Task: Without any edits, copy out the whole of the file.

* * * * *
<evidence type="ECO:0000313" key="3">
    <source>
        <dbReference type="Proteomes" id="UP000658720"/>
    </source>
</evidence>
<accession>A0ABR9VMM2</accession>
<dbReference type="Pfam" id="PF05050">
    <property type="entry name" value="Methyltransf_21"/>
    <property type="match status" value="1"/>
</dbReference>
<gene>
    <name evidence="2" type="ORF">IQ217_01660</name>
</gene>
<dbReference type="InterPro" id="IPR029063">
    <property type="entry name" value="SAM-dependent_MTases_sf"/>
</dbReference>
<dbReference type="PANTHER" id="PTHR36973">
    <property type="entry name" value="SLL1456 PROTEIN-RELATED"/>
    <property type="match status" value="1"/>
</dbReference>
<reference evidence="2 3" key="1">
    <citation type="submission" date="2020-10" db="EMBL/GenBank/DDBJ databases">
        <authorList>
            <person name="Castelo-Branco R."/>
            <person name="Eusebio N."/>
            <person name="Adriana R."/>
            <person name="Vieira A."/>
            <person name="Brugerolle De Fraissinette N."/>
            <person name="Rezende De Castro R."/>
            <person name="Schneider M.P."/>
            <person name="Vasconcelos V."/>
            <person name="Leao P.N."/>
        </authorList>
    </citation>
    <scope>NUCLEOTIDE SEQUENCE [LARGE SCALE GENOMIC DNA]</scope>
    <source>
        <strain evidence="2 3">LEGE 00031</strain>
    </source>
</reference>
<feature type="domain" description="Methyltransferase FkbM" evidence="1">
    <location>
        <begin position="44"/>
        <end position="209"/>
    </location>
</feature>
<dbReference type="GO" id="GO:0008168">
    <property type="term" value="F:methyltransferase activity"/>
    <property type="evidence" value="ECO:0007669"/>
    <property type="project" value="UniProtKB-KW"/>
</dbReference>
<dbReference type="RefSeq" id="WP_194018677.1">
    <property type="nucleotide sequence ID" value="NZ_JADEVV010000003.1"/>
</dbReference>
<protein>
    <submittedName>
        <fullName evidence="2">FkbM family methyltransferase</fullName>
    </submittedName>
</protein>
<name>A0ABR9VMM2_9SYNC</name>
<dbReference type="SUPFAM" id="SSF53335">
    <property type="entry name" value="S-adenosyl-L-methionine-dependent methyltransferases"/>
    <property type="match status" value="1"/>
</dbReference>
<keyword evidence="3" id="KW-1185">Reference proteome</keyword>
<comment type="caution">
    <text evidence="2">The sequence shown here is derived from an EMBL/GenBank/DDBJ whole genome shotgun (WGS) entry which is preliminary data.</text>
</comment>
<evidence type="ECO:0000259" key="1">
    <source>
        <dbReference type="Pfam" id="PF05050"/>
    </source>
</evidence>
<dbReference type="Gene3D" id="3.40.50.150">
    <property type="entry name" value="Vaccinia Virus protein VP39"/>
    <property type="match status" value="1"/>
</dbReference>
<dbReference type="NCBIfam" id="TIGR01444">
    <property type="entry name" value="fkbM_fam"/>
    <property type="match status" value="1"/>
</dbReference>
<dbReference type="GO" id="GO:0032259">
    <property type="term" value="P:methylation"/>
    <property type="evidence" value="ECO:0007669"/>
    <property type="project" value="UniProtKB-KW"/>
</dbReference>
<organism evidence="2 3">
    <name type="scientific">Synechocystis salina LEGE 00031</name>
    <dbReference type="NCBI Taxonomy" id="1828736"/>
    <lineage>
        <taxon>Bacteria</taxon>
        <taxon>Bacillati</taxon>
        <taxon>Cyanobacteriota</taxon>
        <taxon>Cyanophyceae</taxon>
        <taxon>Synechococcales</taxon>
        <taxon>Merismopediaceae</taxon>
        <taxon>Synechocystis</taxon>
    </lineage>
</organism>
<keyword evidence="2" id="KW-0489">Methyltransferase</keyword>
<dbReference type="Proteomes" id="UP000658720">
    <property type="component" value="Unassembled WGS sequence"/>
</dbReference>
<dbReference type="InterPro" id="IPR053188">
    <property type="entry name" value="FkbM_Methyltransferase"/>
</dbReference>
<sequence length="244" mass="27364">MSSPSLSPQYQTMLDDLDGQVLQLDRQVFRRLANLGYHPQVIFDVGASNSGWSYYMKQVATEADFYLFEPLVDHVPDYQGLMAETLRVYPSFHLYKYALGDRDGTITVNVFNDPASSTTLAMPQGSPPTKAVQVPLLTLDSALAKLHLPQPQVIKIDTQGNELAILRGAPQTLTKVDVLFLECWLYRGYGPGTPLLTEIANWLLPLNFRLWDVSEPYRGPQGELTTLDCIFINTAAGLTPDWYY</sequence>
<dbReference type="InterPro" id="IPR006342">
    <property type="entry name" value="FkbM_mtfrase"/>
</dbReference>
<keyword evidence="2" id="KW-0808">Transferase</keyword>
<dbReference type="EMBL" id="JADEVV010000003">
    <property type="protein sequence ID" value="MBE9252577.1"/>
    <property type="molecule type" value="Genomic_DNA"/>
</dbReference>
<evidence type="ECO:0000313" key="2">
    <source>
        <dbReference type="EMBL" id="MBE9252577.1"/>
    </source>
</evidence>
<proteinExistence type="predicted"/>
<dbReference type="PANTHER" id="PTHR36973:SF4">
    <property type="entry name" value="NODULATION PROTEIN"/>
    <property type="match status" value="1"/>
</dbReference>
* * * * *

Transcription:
<evidence type="ECO:0000313" key="3">
    <source>
        <dbReference type="Proteomes" id="UP000658720"/>
    </source>
</evidence>
<accession>A0ABR9VMM2</accession>
<dbReference type="Pfam" id="PF05050">
    <property type="entry name" value="Methyltransf_21"/>
    <property type="match status" value="1"/>
</dbReference>
<gene>
    <name evidence="2" type="ORF">IQ217_01660</name>
</gene>
<dbReference type="InterPro" id="IPR029063">
    <property type="entry name" value="SAM-dependent_MTases_sf"/>
</dbReference>
<dbReference type="PANTHER" id="PTHR36973">
    <property type="entry name" value="SLL1456 PROTEIN-RELATED"/>
    <property type="match status" value="1"/>
</dbReference>
<reference evidence="2 3" key="1">
    <citation type="submission" date="2020-10" db="EMBL/GenBank/DDBJ databases">
        <authorList>
            <person name="Castelo-Branco R."/>
            <person name="Eusebio N."/>
            <person name="Adriana R."/>
            <person name="Vieira A."/>
            <person name="Brugerolle De Fraissinette N."/>
            <person name="Rezende De Castro R."/>
            <person name="Schneider M.P."/>
            <person name="Vasconcelos V."/>
            <person name="Leao P.N."/>
        </authorList>
    </citation>
    <scope>NUCLEOTIDE SEQUENCE [LARGE SCALE GENOMIC DNA]</scope>
    <source>
        <strain evidence="2 3">LEGE 00031</strain>
    </source>
</reference>
<feature type="domain" description="Methyltransferase FkbM" evidence="1">
    <location>
        <begin position="44"/>
        <end position="209"/>
    </location>
</feature>
<dbReference type="GO" id="GO:0008168">
    <property type="term" value="F:methyltransferase activity"/>
    <property type="evidence" value="ECO:0007669"/>
    <property type="project" value="UniProtKB-KW"/>
</dbReference>
<dbReference type="RefSeq" id="WP_194018677.1">
    <property type="nucleotide sequence ID" value="NZ_JADEVV010000003.1"/>
</dbReference>
<protein>
    <submittedName>
        <fullName evidence="2">FkbM family methyltransferase</fullName>
    </submittedName>
</protein>
<name>A0ABR9VMM2_9SYNC</name>
<dbReference type="SUPFAM" id="SSF53335">
    <property type="entry name" value="S-adenosyl-L-methionine-dependent methyltransferases"/>
    <property type="match status" value="1"/>
</dbReference>
<keyword evidence="3" id="KW-1185">Reference proteome</keyword>
<comment type="caution">
    <text evidence="2">The sequence shown here is derived from an EMBL/GenBank/DDBJ whole genome shotgun (WGS) entry which is preliminary data.</text>
</comment>
<evidence type="ECO:0000259" key="1">
    <source>
        <dbReference type="Pfam" id="PF05050"/>
    </source>
</evidence>
<dbReference type="Gene3D" id="3.40.50.150">
    <property type="entry name" value="Vaccinia Virus protein VP39"/>
    <property type="match status" value="1"/>
</dbReference>
<dbReference type="NCBIfam" id="TIGR01444">
    <property type="entry name" value="fkbM_fam"/>
    <property type="match status" value="1"/>
</dbReference>
<dbReference type="GO" id="GO:0032259">
    <property type="term" value="P:methylation"/>
    <property type="evidence" value="ECO:0007669"/>
    <property type="project" value="UniProtKB-KW"/>
</dbReference>
<organism evidence="2 3">
    <name type="scientific">Synechocystis salina LEGE 00031</name>
    <dbReference type="NCBI Taxonomy" id="1828736"/>
    <lineage>
        <taxon>Bacteria</taxon>
        <taxon>Bacillati</taxon>
        <taxon>Cyanobacteriota</taxon>
        <taxon>Cyanophyceae</taxon>
        <taxon>Synechococcales</taxon>
        <taxon>Merismopediaceae</taxon>
        <taxon>Synechocystis</taxon>
    </lineage>
</organism>
<keyword evidence="2" id="KW-0489">Methyltransferase</keyword>
<dbReference type="Proteomes" id="UP000658720">
    <property type="component" value="Unassembled WGS sequence"/>
</dbReference>
<dbReference type="InterPro" id="IPR053188">
    <property type="entry name" value="FkbM_Methyltransferase"/>
</dbReference>
<sequence length="244" mass="27364">MSSPSLSPQYQTMLDDLDGQVLQLDRQVFRRLANLGYHPQVIFDVGASNSGWSYYMKQVATEADFYLFEPLVDHVPDYQGLMAETLRVYPSFHLYKYALGDRDGTITVNVFNDPASSTTLAMPQGSPPTKAVQVPLLTLDSALAKLHLPQPQVIKIDTQGNELAILRGAPQTLTKVDVLFLECWLYRGYGPGTPLLTEIANWLLPLNFRLWDVSEPYRGPQGELTTLDCIFINTAAGLTPDWYY</sequence>
<dbReference type="InterPro" id="IPR006342">
    <property type="entry name" value="FkbM_mtfrase"/>
</dbReference>
<keyword evidence="2" id="KW-0808">Transferase</keyword>
<dbReference type="EMBL" id="JADEVV010000003">
    <property type="protein sequence ID" value="MBE9252577.1"/>
    <property type="molecule type" value="Genomic_DNA"/>
</dbReference>
<evidence type="ECO:0000313" key="2">
    <source>
        <dbReference type="EMBL" id="MBE9252577.1"/>
    </source>
</evidence>
<proteinExistence type="predicted"/>
<dbReference type="PANTHER" id="PTHR36973:SF4">
    <property type="entry name" value="NODULATION PROTEIN"/>
    <property type="match status" value="1"/>
</dbReference>